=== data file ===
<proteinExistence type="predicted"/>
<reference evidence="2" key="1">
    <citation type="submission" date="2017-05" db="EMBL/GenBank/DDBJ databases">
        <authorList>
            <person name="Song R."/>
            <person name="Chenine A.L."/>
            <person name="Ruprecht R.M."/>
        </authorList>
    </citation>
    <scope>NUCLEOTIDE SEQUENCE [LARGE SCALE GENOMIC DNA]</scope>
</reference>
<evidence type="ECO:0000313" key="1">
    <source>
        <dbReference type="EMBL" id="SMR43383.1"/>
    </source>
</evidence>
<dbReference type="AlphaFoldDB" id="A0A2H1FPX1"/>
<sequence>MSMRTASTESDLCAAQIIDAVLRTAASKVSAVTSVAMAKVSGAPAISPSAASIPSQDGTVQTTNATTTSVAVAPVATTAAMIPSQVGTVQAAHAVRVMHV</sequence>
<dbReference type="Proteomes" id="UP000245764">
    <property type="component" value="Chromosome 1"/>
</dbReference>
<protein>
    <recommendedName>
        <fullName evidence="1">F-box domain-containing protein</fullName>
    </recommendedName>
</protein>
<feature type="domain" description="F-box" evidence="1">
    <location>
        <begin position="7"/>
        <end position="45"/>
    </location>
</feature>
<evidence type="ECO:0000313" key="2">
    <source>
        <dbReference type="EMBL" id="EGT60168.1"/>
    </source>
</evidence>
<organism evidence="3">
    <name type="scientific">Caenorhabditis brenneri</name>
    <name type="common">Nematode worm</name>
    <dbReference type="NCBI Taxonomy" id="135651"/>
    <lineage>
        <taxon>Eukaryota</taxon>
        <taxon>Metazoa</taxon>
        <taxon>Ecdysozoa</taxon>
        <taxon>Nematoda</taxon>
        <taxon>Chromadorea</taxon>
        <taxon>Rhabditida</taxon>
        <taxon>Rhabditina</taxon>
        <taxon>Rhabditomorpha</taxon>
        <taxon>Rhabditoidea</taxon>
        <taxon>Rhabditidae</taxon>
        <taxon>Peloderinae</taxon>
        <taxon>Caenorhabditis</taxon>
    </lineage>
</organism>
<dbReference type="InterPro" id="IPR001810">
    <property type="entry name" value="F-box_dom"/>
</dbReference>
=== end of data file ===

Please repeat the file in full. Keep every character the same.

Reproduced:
<proteinExistence type="predicted"/>
<reference evidence="2" key="1">
    <citation type="submission" date="2017-05" db="EMBL/GenBank/DDBJ databases">
        <authorList>
            <person name="Song R."/>
            <person name="Chenine A.L."/>
            <person name="Ruprecht R.M."/>
        </authorList>
    </citation>
    <scope>NUCLEOTIDE SEQUENCE [LARGE SCALE GENOMIC DNA]</scope>
</reference>
<evidence type="ECO:0000313" key="1">
    <source>
        <dbReference type="EMBL" id="SMR43383.1"/>
    </source>
</evidence>
<dbReference type="AlphaFoldDB" id="A0A2H1FPX1"/>
<sequence>MSMRTASTESDLCAAQIIDAVLRTAASKVSAVTSVAMAKVSGAPAISPSAASIPSQDGTVQTTNATTTSVAVAPVATTAAMIPSQVGTVQAAHAVRVMHV</sequence>
<dbReference type="Proteomes" id="UP000245764">
    <property type="component" value="Chromosome 1"/>
</dbReference>
<protein>
    <recommendedName>
        <fullName evidence="1">F-box domain-containing protein</fullName>
    </recommendedName>
</protein>
<feature type="domain" description="F-box" evidence="1">
    <location>
        <begin position="7"/>
        <end position="45"/>
    </location>
</feature>
<evidence type="ECO:0000313" key="2">
    <source>
        <dbReference type="EMBL" id="EGT60168.1"/>
    </source>
</evidence>
<organism evidence="3">
    <name type="scientific">Caenorhabditis brenneri</name>
    <name type="common">Nematode worm</name>
    <dbReference type="NCBI Taxonomy" id="135651"/>
    <lineage>
        <taxon>Eukaryota</taxon>
        <taxon>Metazoa</taxon>
        <taxon>Ecdysozoa</taxon>
        <taxon>Nematoda</taxon>
        <taxon>Chromadorea</taxon>
        <taxon>Rhabditida</taxon>
        <taxon>Rhabditina</taxon>
        <taxon>Rhabditomorpha</taxon>
        <taxon>Rhabditoidea</taxon>
        <taxon>Rhabditidae</taxon>
        <taxon>Peloderinae</taxon>
        <taxon>Caenorhabditis</taxon>
    </lineage>
</organism>
<dbReference type="InterPro" id="IPR001810">
    <property type="entry name" value="F-box_dom"/>
</dbReference>